Are Men More Likely to Settle for a Dull Relationship?
Stay up to date with the latest headlines via email.
Vicki Larson had a piece at the Huffington Post the other day, “ Why Women Walk Out More Than Men,” citing research indicating that two-thirds of contemporary divorces are initiated by women. Why, she wonders, are men so comparatively reluctant to file for divorce?
Larson notes the “bad behavior” of men like Sean Penn, Jesse James, Tiger Woods, and Tony Parker, habitual cheaters all, and asks why it was their wives who chose to end the marriages. Is this a case of men trying to have their cake and eat it too, combining domestic comfort and sexual novelty? Larson isn’t sure.
One thing I’m sure of: infidelity is far from the only reason women initiate divorce more often than men.
Though most statistics indicate men are more likely to cheat than women, the percentage of women who are unfaithful is rising. At the same time, the percentage of divorces women initiate is climbing, too. If there were a simple correlation between infidelity and divorce, then we’d expect men to be initiating divorce more often. But that’s not the case.
The reason women are more likely to leave is less about cheating than it is about their unwillingness to settle.
Men and women are raised with very different attitudes toward marriage. Though marriage rates are falling, popular culture still foists a romantic ideal of connubial bliss onto young girls. When I ask my college students if they’ve ever fantasized in detail about their wedding day, 80 percent of young women raise their hands. (Only about 10 percent of the guys admit to the same.) Yes, young women are more likely to want to delay marriage, but their expectations of romantic fulfillment are as high as ever. Boys, on the other hand, grow up in a “guy” culture that sees marriage as the end of freedom.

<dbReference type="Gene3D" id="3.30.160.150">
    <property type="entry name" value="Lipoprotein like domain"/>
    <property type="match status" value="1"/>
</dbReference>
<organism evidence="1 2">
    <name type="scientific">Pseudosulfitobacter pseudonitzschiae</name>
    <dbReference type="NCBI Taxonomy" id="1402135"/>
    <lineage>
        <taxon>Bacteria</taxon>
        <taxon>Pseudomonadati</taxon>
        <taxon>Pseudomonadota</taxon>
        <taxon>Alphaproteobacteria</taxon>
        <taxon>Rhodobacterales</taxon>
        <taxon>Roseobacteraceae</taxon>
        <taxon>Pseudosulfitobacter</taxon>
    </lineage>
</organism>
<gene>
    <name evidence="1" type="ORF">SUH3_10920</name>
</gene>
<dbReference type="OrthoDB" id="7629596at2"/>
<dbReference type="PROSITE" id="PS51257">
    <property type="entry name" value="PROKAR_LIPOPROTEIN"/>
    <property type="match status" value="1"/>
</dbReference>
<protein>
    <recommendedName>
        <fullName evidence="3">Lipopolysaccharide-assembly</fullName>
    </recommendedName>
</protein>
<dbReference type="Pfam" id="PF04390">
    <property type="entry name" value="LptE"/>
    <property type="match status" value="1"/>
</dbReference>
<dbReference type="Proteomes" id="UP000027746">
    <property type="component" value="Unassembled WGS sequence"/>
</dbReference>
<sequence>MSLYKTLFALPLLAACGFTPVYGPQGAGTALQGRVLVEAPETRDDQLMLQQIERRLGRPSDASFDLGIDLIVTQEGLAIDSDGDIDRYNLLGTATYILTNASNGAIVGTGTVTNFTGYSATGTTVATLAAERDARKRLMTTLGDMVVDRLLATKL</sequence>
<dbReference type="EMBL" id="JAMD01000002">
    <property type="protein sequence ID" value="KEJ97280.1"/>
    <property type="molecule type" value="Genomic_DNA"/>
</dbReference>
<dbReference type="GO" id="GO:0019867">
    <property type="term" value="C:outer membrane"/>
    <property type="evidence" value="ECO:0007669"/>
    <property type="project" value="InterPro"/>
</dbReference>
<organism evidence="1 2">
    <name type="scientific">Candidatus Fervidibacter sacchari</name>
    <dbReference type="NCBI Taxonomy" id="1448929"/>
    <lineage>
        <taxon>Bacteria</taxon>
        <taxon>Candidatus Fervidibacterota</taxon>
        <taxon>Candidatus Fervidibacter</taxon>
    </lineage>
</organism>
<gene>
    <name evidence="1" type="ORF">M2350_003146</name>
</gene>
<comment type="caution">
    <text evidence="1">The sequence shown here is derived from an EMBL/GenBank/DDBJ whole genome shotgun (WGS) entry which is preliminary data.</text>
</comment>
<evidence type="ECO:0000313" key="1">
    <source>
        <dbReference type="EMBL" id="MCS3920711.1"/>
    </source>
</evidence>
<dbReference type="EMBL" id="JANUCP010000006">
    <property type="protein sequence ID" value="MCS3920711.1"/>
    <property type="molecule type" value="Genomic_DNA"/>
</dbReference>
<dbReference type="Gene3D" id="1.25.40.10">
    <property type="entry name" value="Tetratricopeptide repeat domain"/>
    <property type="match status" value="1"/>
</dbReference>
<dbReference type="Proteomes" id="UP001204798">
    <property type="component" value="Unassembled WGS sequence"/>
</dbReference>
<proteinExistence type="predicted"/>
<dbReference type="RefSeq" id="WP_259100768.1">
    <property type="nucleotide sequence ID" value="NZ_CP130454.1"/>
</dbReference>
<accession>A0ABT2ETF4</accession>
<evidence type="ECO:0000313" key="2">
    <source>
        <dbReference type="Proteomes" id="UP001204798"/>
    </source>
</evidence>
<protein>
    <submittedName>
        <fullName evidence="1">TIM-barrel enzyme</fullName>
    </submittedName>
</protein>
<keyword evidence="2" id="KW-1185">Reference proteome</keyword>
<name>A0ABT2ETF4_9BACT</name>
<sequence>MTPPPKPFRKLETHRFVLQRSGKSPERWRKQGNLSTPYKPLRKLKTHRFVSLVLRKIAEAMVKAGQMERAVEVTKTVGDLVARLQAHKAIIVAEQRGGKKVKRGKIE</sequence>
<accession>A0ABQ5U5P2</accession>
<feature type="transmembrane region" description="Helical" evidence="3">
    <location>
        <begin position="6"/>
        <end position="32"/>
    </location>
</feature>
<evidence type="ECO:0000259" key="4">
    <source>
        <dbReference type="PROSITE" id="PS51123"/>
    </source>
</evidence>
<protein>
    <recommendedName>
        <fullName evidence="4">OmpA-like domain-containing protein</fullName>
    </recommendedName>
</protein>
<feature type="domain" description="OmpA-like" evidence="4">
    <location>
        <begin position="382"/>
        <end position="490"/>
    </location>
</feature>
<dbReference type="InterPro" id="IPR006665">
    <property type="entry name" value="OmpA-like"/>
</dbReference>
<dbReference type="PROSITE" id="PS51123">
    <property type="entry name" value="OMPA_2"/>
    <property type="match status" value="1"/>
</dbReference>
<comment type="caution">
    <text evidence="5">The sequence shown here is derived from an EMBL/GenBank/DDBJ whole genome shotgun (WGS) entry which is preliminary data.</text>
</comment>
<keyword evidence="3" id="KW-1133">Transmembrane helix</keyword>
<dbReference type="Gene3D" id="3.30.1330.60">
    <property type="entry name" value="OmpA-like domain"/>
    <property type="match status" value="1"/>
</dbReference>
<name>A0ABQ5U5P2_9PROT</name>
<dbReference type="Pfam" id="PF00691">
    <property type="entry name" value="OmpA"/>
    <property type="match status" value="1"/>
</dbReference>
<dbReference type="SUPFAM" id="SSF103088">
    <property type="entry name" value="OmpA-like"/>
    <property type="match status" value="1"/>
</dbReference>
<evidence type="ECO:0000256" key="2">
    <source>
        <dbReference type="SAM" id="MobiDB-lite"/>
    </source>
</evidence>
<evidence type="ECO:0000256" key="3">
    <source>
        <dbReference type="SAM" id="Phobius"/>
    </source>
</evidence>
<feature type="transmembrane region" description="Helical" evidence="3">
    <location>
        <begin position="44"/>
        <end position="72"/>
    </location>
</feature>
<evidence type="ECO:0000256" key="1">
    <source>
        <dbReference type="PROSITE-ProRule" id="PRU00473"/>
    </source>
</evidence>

Put simply, boys are taught that marriage is about “settling down” while girls are taught that marriage is about finding enduring fulfillment. And it’s obvious who has the higher set of expectations.
I met the woman who would be my third wife in 2000. I was 33. I had already burned through two ill-advised marriages in my 20s; my drinking, drug use, and infidelity ruined both relationships. At 31, I got sober. I changed my life. After two years of focus on my recovery, I was ready for something completely different, something stable.
Elizabeth was unlike any woman I’d ever been with. There was no destructive, overpowering chemistry. There was no hint of drama. We were intellectually compatible, from similar social backgrounds. We shared the same values and aspirations. She was hitting 30, eager to be married. I was eager to do something right this time. We were engaged within four weeks of our first date and married within a year.
Elizabeth and I never stopped having those wonderful conversations. We never cheated on each other, never raised our voices in anger to each other, certainly never threw vases or glasses at one another. And of course, we had no “heat” together. The lovemaking was tender but awkward. I couldn’t orgasm without thinking of someone else—and as I found out later, neither could she. By our first anniversary, we were having sex barely once a month.
I never saw it coming. Fifteen months into our marriage, Elizabeth told me calmly that she wanted a divorce. She’d made a mistake, she said, in settling for compatibility and friendship. She wanted more. She deserved more. “And so do you, Hugo,” she added.